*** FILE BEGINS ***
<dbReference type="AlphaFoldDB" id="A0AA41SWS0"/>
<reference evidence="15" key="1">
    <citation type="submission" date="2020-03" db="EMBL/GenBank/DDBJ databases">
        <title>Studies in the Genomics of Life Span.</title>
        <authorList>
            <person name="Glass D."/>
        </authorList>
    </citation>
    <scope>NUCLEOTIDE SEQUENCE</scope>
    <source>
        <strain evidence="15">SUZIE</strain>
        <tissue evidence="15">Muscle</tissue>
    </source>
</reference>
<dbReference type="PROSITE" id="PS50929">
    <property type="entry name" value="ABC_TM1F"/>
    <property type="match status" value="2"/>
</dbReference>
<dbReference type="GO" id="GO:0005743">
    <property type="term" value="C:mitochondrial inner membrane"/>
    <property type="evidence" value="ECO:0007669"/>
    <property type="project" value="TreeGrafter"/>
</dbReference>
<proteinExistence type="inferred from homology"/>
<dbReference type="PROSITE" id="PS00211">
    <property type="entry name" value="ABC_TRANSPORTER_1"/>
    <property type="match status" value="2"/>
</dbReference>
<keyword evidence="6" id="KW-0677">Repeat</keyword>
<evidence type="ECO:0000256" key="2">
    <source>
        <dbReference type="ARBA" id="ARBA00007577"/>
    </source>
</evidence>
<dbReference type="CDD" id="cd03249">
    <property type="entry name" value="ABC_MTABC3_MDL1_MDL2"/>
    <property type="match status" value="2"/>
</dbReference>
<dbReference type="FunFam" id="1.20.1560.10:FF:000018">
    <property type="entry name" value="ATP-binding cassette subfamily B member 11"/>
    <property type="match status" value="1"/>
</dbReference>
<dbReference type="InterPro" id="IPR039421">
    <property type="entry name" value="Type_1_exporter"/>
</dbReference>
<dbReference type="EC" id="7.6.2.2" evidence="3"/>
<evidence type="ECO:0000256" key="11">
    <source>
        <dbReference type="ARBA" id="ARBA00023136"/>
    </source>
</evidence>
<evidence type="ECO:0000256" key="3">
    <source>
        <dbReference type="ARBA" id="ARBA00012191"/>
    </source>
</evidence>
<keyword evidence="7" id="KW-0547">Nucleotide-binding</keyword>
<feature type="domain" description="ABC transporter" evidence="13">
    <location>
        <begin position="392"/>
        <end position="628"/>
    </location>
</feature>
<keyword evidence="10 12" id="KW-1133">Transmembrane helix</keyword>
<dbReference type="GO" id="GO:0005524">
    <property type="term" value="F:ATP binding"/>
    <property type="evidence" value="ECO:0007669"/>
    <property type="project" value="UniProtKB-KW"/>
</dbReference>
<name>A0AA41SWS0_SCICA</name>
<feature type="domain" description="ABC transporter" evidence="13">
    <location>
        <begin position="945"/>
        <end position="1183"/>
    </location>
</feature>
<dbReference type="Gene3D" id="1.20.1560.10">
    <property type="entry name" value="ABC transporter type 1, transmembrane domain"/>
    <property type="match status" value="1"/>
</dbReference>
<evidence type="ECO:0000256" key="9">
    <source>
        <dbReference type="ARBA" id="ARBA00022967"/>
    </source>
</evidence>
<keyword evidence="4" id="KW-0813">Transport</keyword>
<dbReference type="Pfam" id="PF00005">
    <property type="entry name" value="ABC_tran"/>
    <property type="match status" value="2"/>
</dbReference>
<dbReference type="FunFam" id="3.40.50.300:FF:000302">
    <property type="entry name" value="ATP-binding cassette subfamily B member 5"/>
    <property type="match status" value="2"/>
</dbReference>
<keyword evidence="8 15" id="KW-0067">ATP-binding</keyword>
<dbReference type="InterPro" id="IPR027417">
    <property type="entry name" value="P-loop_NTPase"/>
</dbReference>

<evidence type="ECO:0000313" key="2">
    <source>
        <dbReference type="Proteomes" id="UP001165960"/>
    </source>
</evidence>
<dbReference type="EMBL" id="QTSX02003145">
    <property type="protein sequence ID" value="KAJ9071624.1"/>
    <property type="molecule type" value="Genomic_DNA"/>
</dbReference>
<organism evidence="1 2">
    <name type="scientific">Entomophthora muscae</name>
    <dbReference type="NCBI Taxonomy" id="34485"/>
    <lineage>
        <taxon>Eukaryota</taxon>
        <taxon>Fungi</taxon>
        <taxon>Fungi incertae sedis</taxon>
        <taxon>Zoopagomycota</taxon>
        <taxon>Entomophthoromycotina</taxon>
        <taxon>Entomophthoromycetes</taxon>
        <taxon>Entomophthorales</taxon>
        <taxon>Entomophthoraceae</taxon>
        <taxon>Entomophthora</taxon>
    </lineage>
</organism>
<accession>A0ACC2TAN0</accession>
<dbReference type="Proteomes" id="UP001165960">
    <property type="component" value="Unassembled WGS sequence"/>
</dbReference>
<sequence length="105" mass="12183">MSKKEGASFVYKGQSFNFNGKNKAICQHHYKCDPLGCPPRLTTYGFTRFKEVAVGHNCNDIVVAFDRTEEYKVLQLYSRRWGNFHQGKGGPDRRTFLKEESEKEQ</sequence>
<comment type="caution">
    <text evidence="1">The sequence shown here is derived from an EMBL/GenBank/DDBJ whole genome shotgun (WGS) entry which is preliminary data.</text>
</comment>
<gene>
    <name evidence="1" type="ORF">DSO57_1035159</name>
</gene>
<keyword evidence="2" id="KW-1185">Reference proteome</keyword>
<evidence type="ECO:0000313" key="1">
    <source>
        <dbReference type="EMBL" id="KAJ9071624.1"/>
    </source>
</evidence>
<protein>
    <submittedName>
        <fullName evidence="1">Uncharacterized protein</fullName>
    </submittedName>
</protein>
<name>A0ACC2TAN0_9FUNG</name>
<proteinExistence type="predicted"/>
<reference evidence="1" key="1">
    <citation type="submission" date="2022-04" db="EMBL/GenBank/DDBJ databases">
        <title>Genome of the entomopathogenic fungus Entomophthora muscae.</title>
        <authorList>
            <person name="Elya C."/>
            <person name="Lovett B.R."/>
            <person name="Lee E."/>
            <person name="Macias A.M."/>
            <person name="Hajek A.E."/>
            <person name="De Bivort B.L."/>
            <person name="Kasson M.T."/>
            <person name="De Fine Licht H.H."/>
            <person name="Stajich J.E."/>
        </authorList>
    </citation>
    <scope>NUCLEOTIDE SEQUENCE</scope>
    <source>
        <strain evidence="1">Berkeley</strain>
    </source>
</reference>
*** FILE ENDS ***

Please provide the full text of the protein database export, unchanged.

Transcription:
<dbReference type="AlphaFoldDB" id="A0AA41SWS0"/>
<reference evidence="15" key="1">
    <citation type="submission" date="2020-03" db="EMBL/GenBank/DDBJ databases">
        <title>Studies in the Genomics of Life Span.</title>
        <authorList>
            <person name="Glass D."/>
        </authorList>
    </citation>
    <scope>NUCLEOTIDE SEQUENCE</scope>
    <source>
        <strain evidence="15">SUZIE</strain>
        <tissue evidence="15">Muscle</tissue>
    </source>
</reference>
<dbReference type="PROSITE" id="PS50929">
    <property type="entry name" value="ABC_TM1F"/>
    <property type="match status" value="2"/>
</dbReference>
<dbReference type="GO" id="GO:0005743">
    <property type="term" value="C:mitochondrial inner membrane"/>
    <property type="evidence" value="ECO:0007669"/>
    <property type="project" value="TreeGrafter"/>
</dbReference>
<proteinExistence type="inferred from homology"/>
<dbReference type="PROSITE" id="PS00211">
    <property type="entry name" value="ABC_TRANSPORTER_1"/>
    <property type="match status" value="2"/>
</dbReference>
<keyword evidence="6" id="KW-0677">Repeat</keyword>
<evidence type="ECO:0000256" key="2">
    <source>
        <dbReference type="ARBA" id="ARBA00007577"/>
    </source>
</evidence>
<dbReference type="CDD" id="cd03249">
    <property type="entry name" value="ABC_MTABC3_MDL1_MDL2"/>
    <property type="match status" value="2"/>
</dbReference>
<dbReference type="FunFam" id="1.20.1560.10:FF:000018">
    <property type="entry name" value="ATP-binding cassette subfamily B member 11"/>
    <property type="match status" value="1"/>
</dbReference>
<dbReference type="InterPro" id="IPR039421">
    <property type="entry name" value="Type_1_exporter"/>
</dbReference>
<dbReference type="EC" id="7.6.2.2" evidence="3"/>
<evidence type="ECO:0000256" key="11">
    <source>
        <dbReference type="ARBA" id="ARBA00023136"/>
    </source>
</evidence>
<evidence type="ECO:0000256" key="3">
    <source>
        <dbReference type="ARBA" id="ARBA00012191"/>
    </source>
</evidence>
<keyword evidence="7" id="KW-0547">Nucleotide-binding</keyword>
<feature type="domain" description="ABC transporter" evidence="13">
    <location>
        <begin position="392"/>
        <end position="628"/>
    </location>
</feature>
<keyword evidence="10 12" id="KW-1133">Transmembrane helix</keyword>
<dbReference type="GO" id="GO:0005524">
    <property type="term" value="F:ATP binding"/>
    <property type="evidence" value="ECO:0007669"/>
    <property type="project" value="UniProtKB-KW"/>
</dbReference>
<name>A0AA41SWS0_SCICA</name>
<feature type="domain" description="ABC transporter" evidence="13">
    <location>
        <begin position="945"/>
        <end position="1183"/>
    </location>
</feature>
<dbReference type="Gene3D" id="1.20.1560.10">
    <property type="entry name" value="ABC transporter type 1, transmembrane domain"/>
    <property type="match status" value="1"/>
</dbReference>
<evidence type="ECO:0000256" key="9">
    <source>
        <dbReference type="ARBA" id="ARBA00022967"/>
    </source>
</evidence>
<keyword evidence="4" id="KW-0813">Transport</keyword>
<dbReference type="Pfam" id="PF00005">
    <property type="entry name" value="ABC_tran"/>
    <property type="match status" value="2"/>
</dbReference>
<dbReference type="FunFam" id="3.40.50.300:FF:000302">
    <property type="entry name" value="ATP-binding cassette subfamily B member 5"/>
    <property type="match status" value="2"/>
</dbReference>
<keyword evidence="8 15" id="KW-0067">ATP-binding</keyword>
<dbReference type="InterPro" id="IPR027417">
    <property type="entry name" value="P-loop_NTPase"/>
</dbReference>

<evidence type="ECO:0000313" key="2">
    <source>
        <dbReference type="Proteomes" id="UP001165960"/>
    </source>
</evidence>
<dbReference type="EMBL" id="QTSX02003145">
    <property type="protein sequence ID" value="KAJ9071624.1"/>
    <property type="molecule type" value="Genomic_DNA"/>
</dbReference>
<organism evidence="1 2">
    <name type="scientific">Entomophthora muscae</name>
    <dbReference type="NCBI Taxonomy" id="34485"/>
    <lineage>
        <taxon>Eukaryota</taxon>
        <taxon>Fungi</taxon>
        <taxon>Fungi incertae sedis</taxon>
        <taxon>Zoopagomycota</taxon>
        <taxon>Entomophthoromycotina</taxon>
        <taxon>Entomophthoromycetes</taxon>
        <taxon>Entomophthorales</taxon>
        <taxon>Entomophthoraceae</taxon>
        <taxon>Entomophthora</taxon>
    </lineage>
</organism>
<accession>A0ACC2TAN0</accession>
<dbReference type="Proteomes" id="UP001165960">
    <property type="component" value="Unassembled WGS sequence"/>
</dbReference>
<sequence length="105" mass="12183">MSKKEGASFVYKGQSFNFNGKNKAICQHHYKCDPLGCPPRLTTYGFTRFKEVAVGHNCNDIVVAFDRTEEYKVLQLYSRRWGNFHQGKGGPDRRTFLKEESEKEQ</sequence>
<comment type="caution">
    <text evidence="1">The sequence shown here is derived from an EMBL/GenBank/DDBJ whole genome shotgun (WGS) entry which is preliminary data.</text>
</comment>
<gene>
    <name evidence="1" type="ORF">DSO57_1035159</name>
</gene>
<keyword evidence="2" id="KW-1185">Reference proteome</keyword>
<evidence type="ECO:0000313" key="1">
    <source>
        <dbReference type="EMBL" id="KAJ9071624.1"/>
    </source>
</evidence>
<protein>
    <submittedName>
        <fullName evidence="1">Uncharacterized protein</fullName>
    </submittedName>
</protein>
<name>A0ACC2TAN0_9FUNG</name>
<proteinExistence type="predicted"/>
<reference evidence="1" key="1">
    <citation type="submission" date="2022-04" db="EMBL/GenBank/DDBJ databases">
        <title>Genome of the entomopathogenic fungus Entomophthora muscae.</title>
        <authorList>
            <person name="Elya C."/>
            <person name="Lovett B.R."/>
            <person name="Lee E."/>
            <person name="Macias A.M."/>
            <person name="Hajek A.E."/>
            <person name="De Bivort B.L."/>
            <person name="Kasson M.T."/>
            <person name="De Fine Licht H.H."/>
            <person name="Stajich J.E."/>
        </authorList>
    </citation>
    <scope>NUCLEOTIDE SEQUENCE</scope>
    <source>
        <strain evidence="1">Berkeley</strain>
    </source>
</reference>